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RESEARCH METHDOLOGY
Year : 2010  |  Volume : 1  |  Issue : 1  |  Page : 21-24

On research in clinical practice


Formerly Medical & Research Director, Pfizer India.Currently, independent medical consultant at Mumbai and Pune

Date of Web Publication20-Oct-2010

Correspondence Address:
Arun Nanivadekar
Formerly Medical & Research Director, Pfizer India.Currently, independent medical consultant at Mumbai and Pune

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Source of Support: None, Conflict of Interest: None


PMID: 21829777

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   Abstract 

Clinical research implies advancing current knowledge about health care by continually developing and testing new ideas about diseases, products, procedures, and strategies. Although this trait is inherent in human nature, it needs to be encouraged, nurtured, groomed, and channelized by creating a suitable atmosphere for it, providing the necessary resources, inculcating the necessary conceptual and manual skills, and rewarding the efforts and achievements suitably. Language, logic, statistics, and psychology play an important role in acquiring and developing research capability. To be socially relevant and economically viable, clinical research will need to partner with patients and their doctors in identifying what their goals of health care are, what they value, and what they are willing to "buy" in terms of goods and services. Besides, clinical research will need to bring on one platform the sponsors, the researchers, the patients, the payers, and the regulators to ensure that they do not work at cross purposes, that the cost of developing health care measures is scaled down through innovative approaches such as large simple trials, sequential trials, early marketing conditional on post-marketing surveillance, and so on. All these will be possible if day-to-day practice is slowly and systemically transformed into the largest laboratory of clinical research, which it ought to be, by forming networks of research-oriented practices, and popularizing the use of data collection and analysis tools such as Epi Info which are in the public domain.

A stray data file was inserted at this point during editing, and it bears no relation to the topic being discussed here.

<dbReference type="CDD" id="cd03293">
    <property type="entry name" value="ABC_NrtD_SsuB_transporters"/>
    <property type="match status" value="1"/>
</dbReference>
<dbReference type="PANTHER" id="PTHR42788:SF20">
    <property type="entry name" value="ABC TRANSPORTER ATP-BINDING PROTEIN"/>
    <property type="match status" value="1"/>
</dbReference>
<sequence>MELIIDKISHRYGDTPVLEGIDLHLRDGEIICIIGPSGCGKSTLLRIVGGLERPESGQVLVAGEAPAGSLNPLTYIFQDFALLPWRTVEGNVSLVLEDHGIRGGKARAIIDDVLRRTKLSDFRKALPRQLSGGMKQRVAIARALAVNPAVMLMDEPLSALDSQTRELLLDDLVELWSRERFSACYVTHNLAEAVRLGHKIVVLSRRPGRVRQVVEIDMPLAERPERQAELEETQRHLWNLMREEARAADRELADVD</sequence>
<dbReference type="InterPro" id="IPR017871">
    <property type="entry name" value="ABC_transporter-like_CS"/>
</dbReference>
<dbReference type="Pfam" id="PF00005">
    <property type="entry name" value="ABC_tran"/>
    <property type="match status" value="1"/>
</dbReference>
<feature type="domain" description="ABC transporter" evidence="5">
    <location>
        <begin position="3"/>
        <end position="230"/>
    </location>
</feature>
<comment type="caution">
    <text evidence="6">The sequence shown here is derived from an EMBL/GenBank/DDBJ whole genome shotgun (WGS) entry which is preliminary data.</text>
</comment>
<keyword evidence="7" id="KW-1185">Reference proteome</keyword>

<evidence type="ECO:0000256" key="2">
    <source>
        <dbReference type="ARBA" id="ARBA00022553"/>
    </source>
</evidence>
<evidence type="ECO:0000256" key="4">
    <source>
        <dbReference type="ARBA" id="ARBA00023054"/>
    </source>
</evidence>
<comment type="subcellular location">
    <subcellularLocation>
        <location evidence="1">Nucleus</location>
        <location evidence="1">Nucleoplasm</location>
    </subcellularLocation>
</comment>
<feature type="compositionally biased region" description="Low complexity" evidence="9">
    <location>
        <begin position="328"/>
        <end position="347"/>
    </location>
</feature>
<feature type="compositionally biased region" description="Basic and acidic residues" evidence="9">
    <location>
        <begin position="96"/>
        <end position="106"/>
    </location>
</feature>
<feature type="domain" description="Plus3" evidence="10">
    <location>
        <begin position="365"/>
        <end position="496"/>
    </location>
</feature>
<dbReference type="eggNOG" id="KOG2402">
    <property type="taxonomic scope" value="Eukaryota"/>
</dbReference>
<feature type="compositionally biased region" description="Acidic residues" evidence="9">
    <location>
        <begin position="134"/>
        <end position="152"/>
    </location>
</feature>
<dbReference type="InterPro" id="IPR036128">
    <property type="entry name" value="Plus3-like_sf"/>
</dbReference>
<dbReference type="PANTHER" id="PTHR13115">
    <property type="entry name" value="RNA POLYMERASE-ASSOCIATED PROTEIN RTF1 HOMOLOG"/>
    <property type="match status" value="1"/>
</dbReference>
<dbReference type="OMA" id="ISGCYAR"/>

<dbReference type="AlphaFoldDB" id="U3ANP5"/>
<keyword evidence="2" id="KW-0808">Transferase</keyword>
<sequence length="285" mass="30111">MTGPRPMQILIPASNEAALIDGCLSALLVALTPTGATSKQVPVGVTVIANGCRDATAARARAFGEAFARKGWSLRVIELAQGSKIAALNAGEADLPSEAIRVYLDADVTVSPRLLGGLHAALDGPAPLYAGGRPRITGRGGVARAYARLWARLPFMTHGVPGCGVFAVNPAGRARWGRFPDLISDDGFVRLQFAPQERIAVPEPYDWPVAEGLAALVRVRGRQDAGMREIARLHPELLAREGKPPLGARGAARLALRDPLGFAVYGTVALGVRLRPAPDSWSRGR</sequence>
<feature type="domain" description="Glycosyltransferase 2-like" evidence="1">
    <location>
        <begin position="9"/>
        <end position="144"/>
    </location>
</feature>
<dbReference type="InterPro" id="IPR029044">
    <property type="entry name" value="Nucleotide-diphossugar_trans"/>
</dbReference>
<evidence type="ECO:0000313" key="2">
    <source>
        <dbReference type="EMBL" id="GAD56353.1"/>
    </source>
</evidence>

Keywords: Clinical Research; Clinical Practice; Clinical Research Skills; Clinical Research Tools; Clinical Research Strategies


How to cite this article:
Nanivadekar A. On research in clinical practice. Perspect Clin Res 2010;1:21-4

How to cite this URL:
Nanivadekar A. On research in clinical practice. Perspect Clin Res [serial online] 2010 [cited 2019 Sep 18];1:21-4. Available from: http://www.picronline.org/text.asp?2010/1/1/21/71842